Authorization for home burial. As mentioned, some states prohibit the burial of a deceased at home. In other states, there are some regulations and requirements to be met for a home burial to be held. The main requirements are that the burial plot should be at least three feet, and away from cables, water, drainage, or gas supplies.
How to Plan a Home Funeral
As with traditional funerals, planning home funerals can be less stressful when done in advance. Although the home funeral is unique to the deceased and the family, some general steps can guide you in the planning process. The following are some of the general steps that can help plan a proper home funeral:
Research about legal requirements. Before deciding on a home funeral, it’s important to research the legal requirements and laws surrounding home funerals and burials in your area. Doing this beforehand helps you decide whether it is possible to meet all the requirements and prepare for them.
Find out how to care for a body after death. Most family members are not knowledgeable about how to properly care for a body after death. It is, therefore, important for the family to educate themselves on how to care for and preserve the deceased’s body after death. This is because it is their responsibility during a funeral. You can also hire a funeral guide to assist where necessary.
Appoint the person or people in charge of the home funeral. As the deceased, you can document your final wishes of how your body should be handled after death. This makes it easy for the family to follow and plan for your home funeral. You can also appoint a family member or close friend to make all the major decisions considering your home funeral. The family can also appoint if there are no final wishes documented. Having a few people leading the rest of the family, helps the planning process to run smoothly.
Shop around for the necessary items. With a home funeral, the items required are few. In the case of a burial, you can shop around for a casket or buy the materials to make your own. You can also look around for suitable cemeteries in states where home burials are prohibited. For cremation, some crematories refuse to work directly with the family, so it’s important to look for one that does beforehand.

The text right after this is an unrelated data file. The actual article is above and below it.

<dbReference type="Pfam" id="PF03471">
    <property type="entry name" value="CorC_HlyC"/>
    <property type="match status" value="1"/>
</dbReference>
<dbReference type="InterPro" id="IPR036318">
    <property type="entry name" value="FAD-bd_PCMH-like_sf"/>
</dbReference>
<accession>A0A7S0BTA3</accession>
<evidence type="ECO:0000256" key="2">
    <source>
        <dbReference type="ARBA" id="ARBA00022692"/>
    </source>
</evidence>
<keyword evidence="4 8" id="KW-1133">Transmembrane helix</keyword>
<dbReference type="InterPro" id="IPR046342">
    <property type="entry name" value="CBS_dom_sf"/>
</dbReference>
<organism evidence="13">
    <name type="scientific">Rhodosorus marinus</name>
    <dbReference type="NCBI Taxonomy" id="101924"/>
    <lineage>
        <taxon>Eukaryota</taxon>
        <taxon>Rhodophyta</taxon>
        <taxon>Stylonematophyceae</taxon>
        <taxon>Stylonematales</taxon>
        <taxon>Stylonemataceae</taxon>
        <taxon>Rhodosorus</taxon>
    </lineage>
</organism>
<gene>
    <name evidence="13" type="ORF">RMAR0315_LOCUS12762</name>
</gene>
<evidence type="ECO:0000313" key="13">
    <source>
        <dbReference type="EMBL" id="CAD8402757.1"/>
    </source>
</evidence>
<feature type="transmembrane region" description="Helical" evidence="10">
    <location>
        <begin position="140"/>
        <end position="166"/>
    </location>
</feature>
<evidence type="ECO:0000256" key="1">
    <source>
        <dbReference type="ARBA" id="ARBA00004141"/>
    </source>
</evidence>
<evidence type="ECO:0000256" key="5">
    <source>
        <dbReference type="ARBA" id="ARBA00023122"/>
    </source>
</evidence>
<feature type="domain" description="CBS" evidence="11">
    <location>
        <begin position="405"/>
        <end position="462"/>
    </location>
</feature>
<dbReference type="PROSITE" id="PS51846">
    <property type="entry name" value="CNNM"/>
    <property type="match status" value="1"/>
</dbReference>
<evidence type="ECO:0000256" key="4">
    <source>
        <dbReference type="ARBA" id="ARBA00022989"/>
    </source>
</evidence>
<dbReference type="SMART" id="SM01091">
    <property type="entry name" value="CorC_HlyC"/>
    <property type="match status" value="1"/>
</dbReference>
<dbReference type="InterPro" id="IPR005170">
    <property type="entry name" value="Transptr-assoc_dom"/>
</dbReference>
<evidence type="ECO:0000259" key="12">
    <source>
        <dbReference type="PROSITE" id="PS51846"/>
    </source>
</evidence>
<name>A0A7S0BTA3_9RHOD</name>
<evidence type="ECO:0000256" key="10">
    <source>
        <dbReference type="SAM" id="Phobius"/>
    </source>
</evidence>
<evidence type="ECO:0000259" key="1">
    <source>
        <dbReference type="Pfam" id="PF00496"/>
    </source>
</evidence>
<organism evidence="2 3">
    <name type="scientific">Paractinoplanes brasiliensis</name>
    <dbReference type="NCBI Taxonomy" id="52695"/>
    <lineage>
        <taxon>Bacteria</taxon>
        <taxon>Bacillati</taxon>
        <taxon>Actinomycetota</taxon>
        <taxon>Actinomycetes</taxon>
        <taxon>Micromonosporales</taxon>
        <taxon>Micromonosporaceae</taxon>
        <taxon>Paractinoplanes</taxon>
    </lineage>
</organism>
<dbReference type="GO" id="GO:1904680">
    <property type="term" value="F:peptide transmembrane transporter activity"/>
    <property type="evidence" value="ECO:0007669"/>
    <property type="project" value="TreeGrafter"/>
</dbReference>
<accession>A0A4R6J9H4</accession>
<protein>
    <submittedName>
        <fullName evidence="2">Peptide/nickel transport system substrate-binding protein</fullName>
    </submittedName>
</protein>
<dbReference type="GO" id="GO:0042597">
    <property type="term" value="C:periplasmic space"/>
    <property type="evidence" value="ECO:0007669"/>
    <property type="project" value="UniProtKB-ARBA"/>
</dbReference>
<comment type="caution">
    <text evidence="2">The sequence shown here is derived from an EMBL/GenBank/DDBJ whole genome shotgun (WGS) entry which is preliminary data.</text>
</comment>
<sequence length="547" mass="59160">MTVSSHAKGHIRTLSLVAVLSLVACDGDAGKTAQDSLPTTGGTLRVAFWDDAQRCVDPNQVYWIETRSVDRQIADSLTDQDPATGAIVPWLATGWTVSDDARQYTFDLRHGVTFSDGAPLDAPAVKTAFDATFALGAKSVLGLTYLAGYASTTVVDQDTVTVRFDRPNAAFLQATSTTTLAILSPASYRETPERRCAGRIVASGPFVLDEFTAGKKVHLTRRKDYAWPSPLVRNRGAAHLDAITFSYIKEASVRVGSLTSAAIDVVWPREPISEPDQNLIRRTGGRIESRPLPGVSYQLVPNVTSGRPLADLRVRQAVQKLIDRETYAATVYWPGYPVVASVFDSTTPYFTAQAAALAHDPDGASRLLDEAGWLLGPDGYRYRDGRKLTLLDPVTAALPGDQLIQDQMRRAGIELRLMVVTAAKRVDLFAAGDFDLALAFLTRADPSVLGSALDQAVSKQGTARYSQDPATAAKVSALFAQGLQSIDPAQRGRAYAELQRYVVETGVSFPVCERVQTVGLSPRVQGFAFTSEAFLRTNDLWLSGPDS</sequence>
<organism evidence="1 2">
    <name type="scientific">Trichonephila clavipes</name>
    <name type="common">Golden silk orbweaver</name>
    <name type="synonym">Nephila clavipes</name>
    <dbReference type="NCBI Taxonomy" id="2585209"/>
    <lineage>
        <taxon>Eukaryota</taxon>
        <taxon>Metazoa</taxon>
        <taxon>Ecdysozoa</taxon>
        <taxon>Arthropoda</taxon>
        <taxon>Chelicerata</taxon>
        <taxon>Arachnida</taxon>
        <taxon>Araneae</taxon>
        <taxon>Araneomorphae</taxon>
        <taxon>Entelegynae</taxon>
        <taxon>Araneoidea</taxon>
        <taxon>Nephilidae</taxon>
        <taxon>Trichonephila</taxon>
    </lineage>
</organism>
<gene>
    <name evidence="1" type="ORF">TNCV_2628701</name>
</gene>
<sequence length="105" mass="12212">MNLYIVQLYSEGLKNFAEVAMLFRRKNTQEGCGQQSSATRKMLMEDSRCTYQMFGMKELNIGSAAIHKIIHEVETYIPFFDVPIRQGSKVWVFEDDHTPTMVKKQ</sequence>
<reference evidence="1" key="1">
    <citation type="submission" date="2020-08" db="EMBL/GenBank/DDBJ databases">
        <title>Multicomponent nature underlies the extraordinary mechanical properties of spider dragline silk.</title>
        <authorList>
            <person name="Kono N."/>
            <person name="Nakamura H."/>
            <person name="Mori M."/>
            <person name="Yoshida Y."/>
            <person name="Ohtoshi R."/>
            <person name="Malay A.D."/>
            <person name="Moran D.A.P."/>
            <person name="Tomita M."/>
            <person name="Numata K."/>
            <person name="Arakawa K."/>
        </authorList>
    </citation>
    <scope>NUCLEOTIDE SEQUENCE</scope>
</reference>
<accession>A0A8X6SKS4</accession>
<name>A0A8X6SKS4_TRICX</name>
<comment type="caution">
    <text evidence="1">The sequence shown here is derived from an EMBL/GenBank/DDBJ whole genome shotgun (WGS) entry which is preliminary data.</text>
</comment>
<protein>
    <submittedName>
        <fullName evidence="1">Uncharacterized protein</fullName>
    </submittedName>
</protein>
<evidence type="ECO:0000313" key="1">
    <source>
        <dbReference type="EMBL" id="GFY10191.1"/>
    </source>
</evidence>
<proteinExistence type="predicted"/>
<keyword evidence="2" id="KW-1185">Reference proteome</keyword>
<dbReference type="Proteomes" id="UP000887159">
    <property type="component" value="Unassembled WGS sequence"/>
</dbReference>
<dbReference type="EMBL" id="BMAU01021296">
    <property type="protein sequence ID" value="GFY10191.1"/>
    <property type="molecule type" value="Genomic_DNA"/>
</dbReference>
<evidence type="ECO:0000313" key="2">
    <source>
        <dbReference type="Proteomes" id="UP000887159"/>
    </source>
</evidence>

Hiring a funeral director. As required by law or as per the choice of the family, you can hire a funeral director to help with part of the processes involved in the planning of a home funeral. Where the law doesn’t require it, you can hire a funeral guide instead to assist with the preparation.
Get the necessary paperwork done. For a home funeral, you need to file for a death certificate and get authorization for cremation if necessary. You also need to get transport permits to allow you to move the body from home to the burial plot or crematory. This should be done in the initial days after notifying proper authorities upon death. A funeral director can take care of this where required by law or if you need help.
Start preparing the body. The body should be washed and packed in ice awaiting cremation. You can also decide to cloth the body and lay it out in the family parlor where family and friends gather for viewing.
Hold a vigil. As part of the pre-funeral events, you can hold a vigil where all the family members and friends come together to sit with the deceased and support each other. During the vigil, sacred texts or poems can be read as well as, prayers or meditation. Alternatively, you could share fond memories of the deceased or play music while sitting around the body and reflecting.
What Should You Do If Your Home Funeral Rights Are Challenged?
The legal regulations regarding home funerals and burials can sometimes be tricky. The practice is not as common as it used to be. So, authorities like funeral directors or hospital staff may not be knowledgeable about the home funeral laws. Sometimes due to this lack of information, such authorities may challenge your rights to have a home funeral or burial. Funeral directors may also misguide you on the legal requirements to hold a home funeral.
That is why bodies like the National Home Funeral Alliance (NHFA) exist. Such bodies offer guidance on the legal complications to expect while planning a funeral and how to overcome them. They also guide you on how hospital staff, funeral directors, and law enforcement agencies can help during a home funeral and the roles they play. You can also seek their guidance on what to do if ever you feel that your home funeral rights are being challenged. The NHFA has a book on these guidelines that you can purchase on Amazon for a few dollars.
The whole process of planning for a funeral home and/or burial can be tasking if not done in advance. As with all planning, the key is time. The earlier the decisions are made the easier it will be for the family to carry out a proper home funeral and burial following all legal requirements. If you need help making decisions like picking a proper gravestone for burial, you should feel free to ask for guidance from family or experts.